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Franz Josef HAYDN (1732-1809)
Symphony No. 1 in D major [13:46]
Symphony No. 2 in C major [9:35]
Symphony No. 3 in G major [16:43]
Symphony No. 4 in D major [13:46]
Symphony No. 5 in A major [17:47]
Sinfonia Finlandia/Patrick Gallois
Irina Zahharenkova, harpsichord continuo
rec. 26-28 May 2004, Suolahti Hall, Finland
NAXOS 8.557571 [71:38]
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That Haydn lived a bit of a charmed life, secure in his position and free from many of the domestic and financial worries of his contemporaries is evident in the elegance and grace that is displayed in much of his output. Even in the so called Sturm und Drang works, the storms are more staged dramas than any reflection of real life turmoil. No strife is evident at all in these, the first five of Haydn’s more than one hundred symphonies, adroitly performed by Patrick Gallois and Sinfonia Finlandia.

Haydn may not have really been the "father of the symphony" as he is often called, but he was unquestionably the genre’s refiner and indeed brought the form to its classical apex. Composers for generations to follow would model their works on his formula and structure. These early works that date from the period before his legendary stint with the Esterhazy family are although youthful, certainly masterful in their construction. Probably written for the court of Count von Morzin, Haydn’s early employer, they pay tribute to the Mannheim Orchestra, whose signature "rocket" (an opening gesture that begins low in the register and rapidly moves upward with a big crescendo) is used in the opening movements of the first two symphonies.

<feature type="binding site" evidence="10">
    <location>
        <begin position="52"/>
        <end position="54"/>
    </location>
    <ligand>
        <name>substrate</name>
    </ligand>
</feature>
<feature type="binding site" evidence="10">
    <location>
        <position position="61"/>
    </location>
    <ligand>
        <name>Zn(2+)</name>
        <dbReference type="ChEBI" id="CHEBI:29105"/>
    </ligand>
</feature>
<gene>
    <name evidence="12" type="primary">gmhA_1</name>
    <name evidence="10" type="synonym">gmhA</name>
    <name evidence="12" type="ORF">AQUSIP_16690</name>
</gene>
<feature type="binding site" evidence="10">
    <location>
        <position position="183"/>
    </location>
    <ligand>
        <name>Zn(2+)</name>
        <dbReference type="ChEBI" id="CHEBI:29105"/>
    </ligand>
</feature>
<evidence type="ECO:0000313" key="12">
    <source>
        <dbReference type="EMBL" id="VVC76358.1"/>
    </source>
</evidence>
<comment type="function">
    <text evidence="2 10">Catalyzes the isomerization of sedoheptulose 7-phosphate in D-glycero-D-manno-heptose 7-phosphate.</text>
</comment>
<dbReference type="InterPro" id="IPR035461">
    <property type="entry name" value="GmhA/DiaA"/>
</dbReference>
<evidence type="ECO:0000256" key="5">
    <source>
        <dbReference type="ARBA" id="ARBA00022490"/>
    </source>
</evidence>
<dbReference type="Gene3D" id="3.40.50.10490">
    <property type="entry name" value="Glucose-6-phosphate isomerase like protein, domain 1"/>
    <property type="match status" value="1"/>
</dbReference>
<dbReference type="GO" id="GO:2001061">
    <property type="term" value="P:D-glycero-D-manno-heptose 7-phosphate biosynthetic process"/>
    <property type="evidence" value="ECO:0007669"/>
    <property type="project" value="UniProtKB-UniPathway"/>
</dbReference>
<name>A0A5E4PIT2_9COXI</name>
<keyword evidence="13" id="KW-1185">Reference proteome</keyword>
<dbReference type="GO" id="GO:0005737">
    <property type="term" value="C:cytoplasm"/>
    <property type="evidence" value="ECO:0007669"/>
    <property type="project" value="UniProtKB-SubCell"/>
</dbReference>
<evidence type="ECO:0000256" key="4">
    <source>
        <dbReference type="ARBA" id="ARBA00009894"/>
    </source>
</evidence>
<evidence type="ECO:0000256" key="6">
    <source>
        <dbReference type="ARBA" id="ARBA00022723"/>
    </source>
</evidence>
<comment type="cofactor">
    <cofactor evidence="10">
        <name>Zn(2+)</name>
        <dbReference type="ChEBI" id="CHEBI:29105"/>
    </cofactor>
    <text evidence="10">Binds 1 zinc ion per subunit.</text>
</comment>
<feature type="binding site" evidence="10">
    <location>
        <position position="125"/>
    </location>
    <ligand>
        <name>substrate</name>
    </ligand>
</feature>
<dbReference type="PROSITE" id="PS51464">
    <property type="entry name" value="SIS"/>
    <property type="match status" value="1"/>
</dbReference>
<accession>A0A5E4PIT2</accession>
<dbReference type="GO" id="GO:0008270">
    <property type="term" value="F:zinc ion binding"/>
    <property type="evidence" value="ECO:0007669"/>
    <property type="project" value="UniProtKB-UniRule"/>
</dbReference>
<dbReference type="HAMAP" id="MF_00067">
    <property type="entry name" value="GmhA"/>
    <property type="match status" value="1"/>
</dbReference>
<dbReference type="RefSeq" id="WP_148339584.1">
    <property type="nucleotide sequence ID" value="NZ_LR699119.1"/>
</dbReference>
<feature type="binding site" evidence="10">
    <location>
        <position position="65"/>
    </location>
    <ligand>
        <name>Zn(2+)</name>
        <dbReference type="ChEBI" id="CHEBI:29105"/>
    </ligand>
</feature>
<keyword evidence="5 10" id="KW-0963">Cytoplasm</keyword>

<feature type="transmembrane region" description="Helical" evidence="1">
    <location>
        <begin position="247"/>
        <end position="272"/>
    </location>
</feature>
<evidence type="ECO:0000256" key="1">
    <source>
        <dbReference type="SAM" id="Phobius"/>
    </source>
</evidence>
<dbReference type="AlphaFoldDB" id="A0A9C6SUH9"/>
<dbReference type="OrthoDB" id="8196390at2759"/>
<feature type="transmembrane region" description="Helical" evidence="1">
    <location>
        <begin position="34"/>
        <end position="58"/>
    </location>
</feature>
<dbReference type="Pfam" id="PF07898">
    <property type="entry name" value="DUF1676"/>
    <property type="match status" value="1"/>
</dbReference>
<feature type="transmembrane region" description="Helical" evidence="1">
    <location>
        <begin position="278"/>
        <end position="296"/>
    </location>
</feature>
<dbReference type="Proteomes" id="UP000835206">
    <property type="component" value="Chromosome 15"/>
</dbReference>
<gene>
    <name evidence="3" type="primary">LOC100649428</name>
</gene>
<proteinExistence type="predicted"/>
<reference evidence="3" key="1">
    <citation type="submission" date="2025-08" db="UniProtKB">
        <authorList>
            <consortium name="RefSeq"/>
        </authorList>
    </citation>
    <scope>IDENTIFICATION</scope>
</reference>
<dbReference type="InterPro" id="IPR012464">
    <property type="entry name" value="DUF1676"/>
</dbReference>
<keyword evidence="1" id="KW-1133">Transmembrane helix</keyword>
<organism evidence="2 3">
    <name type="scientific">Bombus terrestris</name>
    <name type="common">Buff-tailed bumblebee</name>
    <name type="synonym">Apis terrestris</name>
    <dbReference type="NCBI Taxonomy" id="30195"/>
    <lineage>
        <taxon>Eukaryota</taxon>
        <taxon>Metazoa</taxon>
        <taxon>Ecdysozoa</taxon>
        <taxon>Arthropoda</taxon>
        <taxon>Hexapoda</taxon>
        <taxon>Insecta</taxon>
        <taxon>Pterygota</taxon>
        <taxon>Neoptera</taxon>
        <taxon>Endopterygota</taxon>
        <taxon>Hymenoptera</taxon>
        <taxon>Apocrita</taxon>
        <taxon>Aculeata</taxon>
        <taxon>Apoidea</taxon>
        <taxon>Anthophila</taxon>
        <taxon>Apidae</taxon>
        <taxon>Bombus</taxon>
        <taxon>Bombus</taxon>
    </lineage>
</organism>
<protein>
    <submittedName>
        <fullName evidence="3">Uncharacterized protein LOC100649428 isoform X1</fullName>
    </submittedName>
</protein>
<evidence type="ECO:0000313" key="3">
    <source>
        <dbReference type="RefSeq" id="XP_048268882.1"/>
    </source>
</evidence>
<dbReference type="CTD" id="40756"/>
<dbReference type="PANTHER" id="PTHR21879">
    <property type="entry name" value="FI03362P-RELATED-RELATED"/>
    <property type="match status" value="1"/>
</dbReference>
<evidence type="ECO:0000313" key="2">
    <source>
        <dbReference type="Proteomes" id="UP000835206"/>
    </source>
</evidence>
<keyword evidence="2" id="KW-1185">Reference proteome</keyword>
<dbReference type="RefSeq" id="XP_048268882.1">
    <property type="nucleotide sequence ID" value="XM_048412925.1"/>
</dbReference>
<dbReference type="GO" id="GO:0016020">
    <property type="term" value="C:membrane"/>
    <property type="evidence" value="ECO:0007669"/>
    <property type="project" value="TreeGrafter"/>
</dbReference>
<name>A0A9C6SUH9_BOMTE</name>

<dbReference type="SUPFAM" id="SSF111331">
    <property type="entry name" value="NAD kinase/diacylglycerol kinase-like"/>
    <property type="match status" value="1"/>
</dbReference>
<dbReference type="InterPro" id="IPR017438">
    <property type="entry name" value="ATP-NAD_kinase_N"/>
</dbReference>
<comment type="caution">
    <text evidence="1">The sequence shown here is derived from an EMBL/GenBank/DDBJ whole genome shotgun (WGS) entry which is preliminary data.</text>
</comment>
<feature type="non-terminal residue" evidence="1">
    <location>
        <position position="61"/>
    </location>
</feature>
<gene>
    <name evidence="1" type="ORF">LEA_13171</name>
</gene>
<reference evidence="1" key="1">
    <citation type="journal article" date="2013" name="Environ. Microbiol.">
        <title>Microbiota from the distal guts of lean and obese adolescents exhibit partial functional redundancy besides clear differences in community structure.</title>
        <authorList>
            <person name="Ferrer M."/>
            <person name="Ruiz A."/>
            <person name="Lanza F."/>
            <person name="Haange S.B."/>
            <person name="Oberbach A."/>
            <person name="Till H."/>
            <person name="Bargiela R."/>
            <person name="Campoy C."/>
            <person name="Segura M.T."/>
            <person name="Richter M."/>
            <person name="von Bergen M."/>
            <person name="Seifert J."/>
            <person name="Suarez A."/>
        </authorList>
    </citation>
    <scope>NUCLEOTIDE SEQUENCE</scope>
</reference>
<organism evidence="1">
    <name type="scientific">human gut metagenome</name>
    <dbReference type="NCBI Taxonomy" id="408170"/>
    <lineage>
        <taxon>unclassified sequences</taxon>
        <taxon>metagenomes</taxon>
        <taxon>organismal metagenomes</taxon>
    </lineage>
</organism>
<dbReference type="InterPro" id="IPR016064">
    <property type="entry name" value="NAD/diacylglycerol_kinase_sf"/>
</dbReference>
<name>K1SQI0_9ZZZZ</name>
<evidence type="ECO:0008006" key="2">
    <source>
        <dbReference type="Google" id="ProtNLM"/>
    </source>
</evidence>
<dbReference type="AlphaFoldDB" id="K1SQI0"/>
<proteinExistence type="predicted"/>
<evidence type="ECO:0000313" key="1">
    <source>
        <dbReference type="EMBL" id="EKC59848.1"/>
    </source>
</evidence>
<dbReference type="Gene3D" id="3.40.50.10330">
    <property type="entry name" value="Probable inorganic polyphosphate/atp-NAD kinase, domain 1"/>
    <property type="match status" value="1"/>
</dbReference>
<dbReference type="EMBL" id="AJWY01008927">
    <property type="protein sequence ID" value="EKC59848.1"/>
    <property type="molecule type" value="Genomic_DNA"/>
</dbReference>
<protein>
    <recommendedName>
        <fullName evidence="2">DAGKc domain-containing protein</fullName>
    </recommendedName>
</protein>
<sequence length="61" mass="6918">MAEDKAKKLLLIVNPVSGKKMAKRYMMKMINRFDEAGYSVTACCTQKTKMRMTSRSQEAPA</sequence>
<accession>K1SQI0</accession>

There is considerably debate and controversy over the use of the harpsichord in the context of a symphony, with good evidence lying around to support both its use and omission. Gallois uses the harpsichord in these performances, and it sounds rather prominently. Some of my colleagues in other publications have fussed about this, but it did not bother me. It is perfectly reasonable to believe that Haydn conducted these works from the keyboard, and although the harpsichord in these performances does seem to get an aural pride of place, I did not find it bothersome. In fact, I found that it added zest, spirit and rhythmic drive to the playing.

Mr. Gallois has a finely honed instrument in his Finnish orchestra, and they play with charm, grace and vigor. I particularly appreciated the careful balance between sections, and the playful handing off of themes and motives between them. In particular, there is some very fine oboe playing here, sweet, warm and refreshingly in tune. This is from all sounds and appearances a modern instrument ensemble, but there is never any heavy handed playing and Mr. Gallois pays careful attention to issues of phrasing, playing with an obvious knowledge of period practices.

It is nearly impossible to go wrong with a Haydn disc, and this one does not disappoint. A refreshing look at a great composer in his youth, this is a recording that is sure to please.

Kevin Sutton

see also reviews by Gary Higginson and Christopher Howell


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